9. Special Features
Choosing the right option will mean only having to install the flagpole one time. Choose durable, functional, and customizable options whenever possible.
If you’re looking to leave your flag out at all hours, then you’ll want to get a solar light for your flagpole. Leaving your flag hanging outside at night may be considered disrespectful unless it is properly illuminated.
Choose sleek-looking flagpoles to accentuate the landscape in your yard. Consider a flagpole that has a brushed metal finish. You can also choose a black flagpole for a polished look.
Think about what purpose the flagpole will represent. Whether it’s at your home, at an organization, etc. If it’s in front of a government building, at a car dealership, or at a college, you’ll want it to make a statement.
Even in rural areas, you can have a large flagpole. Make sure that the flagpole you choose is sturdy and tall. Make sure that it goes with the environment around the flagpole.
For areas that are more prone to wind, or urban environments, you might want to stick with smaller flagpoles. Smaller poles tend to be less than 25 feet tall.
Choosing the Right American Flag
Even though American flags all have the same design, they aren’t all the same. You’ll want to factor in the price and durability as well.
The metal rings, material, and weight can all vary in quality. The methods and weight of the thread are used to stitch the flag. This will let you know whether it’ll shred or fray in the wind.
The different choices are cotton, nylon, and tough-tex polyester. Cotton is a traditional choice.
A popular choice for both indoor and outdoor flags is nylon. This is because it’s durable and light. It also holds up against the elements well.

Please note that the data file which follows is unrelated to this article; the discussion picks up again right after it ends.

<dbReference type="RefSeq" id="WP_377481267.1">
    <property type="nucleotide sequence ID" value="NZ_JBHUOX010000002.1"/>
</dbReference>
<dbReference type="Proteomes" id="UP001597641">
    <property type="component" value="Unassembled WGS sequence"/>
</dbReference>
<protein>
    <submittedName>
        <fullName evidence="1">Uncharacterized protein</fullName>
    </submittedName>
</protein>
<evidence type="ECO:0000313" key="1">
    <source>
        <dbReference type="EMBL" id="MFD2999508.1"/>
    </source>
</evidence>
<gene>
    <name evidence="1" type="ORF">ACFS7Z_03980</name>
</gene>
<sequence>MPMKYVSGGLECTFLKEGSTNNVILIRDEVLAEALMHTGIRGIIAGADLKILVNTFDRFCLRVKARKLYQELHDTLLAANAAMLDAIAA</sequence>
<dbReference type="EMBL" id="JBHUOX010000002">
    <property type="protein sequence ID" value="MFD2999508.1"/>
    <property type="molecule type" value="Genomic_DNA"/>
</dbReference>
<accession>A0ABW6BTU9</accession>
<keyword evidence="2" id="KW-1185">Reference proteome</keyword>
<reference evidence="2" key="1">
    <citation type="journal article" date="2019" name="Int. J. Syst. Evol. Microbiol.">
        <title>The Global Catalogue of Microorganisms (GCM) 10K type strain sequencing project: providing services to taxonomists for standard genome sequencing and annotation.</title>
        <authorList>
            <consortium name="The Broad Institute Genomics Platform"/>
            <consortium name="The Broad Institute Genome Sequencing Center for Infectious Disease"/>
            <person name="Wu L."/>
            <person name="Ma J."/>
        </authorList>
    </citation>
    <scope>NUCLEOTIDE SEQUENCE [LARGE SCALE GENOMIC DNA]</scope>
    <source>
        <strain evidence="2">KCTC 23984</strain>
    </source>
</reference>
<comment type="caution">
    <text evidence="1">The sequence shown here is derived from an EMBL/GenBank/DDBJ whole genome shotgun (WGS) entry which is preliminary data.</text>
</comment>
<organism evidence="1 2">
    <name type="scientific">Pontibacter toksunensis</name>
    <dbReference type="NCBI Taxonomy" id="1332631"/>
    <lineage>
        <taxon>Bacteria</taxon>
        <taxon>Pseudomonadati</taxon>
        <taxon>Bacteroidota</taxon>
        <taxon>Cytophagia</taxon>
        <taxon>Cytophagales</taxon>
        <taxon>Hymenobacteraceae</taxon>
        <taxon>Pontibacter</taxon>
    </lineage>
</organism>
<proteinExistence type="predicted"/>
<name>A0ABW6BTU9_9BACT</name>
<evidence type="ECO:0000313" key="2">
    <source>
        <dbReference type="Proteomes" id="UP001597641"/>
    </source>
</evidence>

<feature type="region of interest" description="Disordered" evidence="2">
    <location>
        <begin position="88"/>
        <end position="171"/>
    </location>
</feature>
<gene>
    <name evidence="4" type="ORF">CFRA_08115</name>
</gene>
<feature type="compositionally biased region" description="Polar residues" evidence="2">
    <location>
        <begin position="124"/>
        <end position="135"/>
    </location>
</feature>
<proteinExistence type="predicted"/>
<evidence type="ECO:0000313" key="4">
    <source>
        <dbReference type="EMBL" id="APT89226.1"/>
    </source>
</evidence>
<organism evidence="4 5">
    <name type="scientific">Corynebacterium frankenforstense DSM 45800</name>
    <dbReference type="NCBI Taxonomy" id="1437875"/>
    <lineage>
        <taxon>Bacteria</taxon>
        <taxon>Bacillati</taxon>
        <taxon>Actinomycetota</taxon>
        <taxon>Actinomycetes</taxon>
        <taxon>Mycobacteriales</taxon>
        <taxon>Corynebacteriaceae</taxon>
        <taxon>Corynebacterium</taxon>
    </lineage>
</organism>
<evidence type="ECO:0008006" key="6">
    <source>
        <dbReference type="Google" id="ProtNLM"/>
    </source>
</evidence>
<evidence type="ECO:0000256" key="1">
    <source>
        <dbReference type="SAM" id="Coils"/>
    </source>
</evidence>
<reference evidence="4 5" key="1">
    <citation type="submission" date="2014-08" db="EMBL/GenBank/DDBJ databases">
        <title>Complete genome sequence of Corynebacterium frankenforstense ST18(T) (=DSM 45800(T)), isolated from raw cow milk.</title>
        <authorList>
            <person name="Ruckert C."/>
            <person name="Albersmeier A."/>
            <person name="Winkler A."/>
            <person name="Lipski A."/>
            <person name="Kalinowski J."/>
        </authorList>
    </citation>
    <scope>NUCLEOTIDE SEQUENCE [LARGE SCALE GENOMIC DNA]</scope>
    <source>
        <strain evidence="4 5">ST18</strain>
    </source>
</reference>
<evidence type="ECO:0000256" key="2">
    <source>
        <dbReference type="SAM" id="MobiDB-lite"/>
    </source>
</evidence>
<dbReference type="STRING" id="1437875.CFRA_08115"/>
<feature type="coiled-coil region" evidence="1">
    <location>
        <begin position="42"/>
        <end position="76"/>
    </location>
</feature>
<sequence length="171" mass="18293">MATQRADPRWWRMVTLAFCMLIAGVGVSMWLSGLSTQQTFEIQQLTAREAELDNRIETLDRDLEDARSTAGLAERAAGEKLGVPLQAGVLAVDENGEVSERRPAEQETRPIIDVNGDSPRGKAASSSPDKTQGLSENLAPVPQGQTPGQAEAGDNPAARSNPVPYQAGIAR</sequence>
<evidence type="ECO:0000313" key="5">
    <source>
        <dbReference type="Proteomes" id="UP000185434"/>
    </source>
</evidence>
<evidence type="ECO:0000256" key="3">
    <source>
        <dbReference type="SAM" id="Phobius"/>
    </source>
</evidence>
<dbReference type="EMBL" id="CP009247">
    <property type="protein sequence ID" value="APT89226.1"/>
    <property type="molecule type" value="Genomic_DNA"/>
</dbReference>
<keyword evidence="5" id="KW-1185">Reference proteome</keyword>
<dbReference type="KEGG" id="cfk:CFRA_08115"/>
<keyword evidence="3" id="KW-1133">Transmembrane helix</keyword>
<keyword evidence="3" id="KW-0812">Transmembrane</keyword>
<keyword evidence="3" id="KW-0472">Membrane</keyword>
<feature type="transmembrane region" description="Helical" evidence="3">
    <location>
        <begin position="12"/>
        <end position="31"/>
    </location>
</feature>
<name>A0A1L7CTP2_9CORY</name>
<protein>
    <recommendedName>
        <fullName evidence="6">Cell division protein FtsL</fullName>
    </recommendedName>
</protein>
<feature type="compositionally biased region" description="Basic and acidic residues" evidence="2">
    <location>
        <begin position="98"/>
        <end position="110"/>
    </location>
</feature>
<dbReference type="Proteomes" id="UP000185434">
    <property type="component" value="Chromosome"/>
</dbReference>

Lastly, Polyester is a great option for high wind areas or rough weather conditions. It’s heavier than nylon.
The Top Tips for Choosing the Best Residential Flagpole
After exploring this guide, you should have a better idea of how to choose the best residential flagpole. Take your time picking out the right flagpole and flag for your home and yard.
Are you ready to purchase a mounted-wall pole set and fly the American flag proudly? Check out our different pole kits today! We also have plenty of traditional and unique flag options for you to check out.
*Blog Disclaimer: Flagpole Farm and Titan Telescoping Flagpoles are businesses solely focused on the production and sale of flagpoles and similar accessories. This blog is not to be used as a factual reference, rather as an opinion-based forum in which the information within is not official statements made on behalf of or by Flagpole Farm or Titan Telescoping Flagpoles. Information provided on this blog is accurate and true to the best of the writers’ knowledge, however, there may be omissions, errors, or mistakes. The writers of these blogs are not professionals in the Flagpole industry and the information included within this blog should not be viewed as written by such. At any point, Flagpole Farm reserves the right to change the focus and/or content of this blog.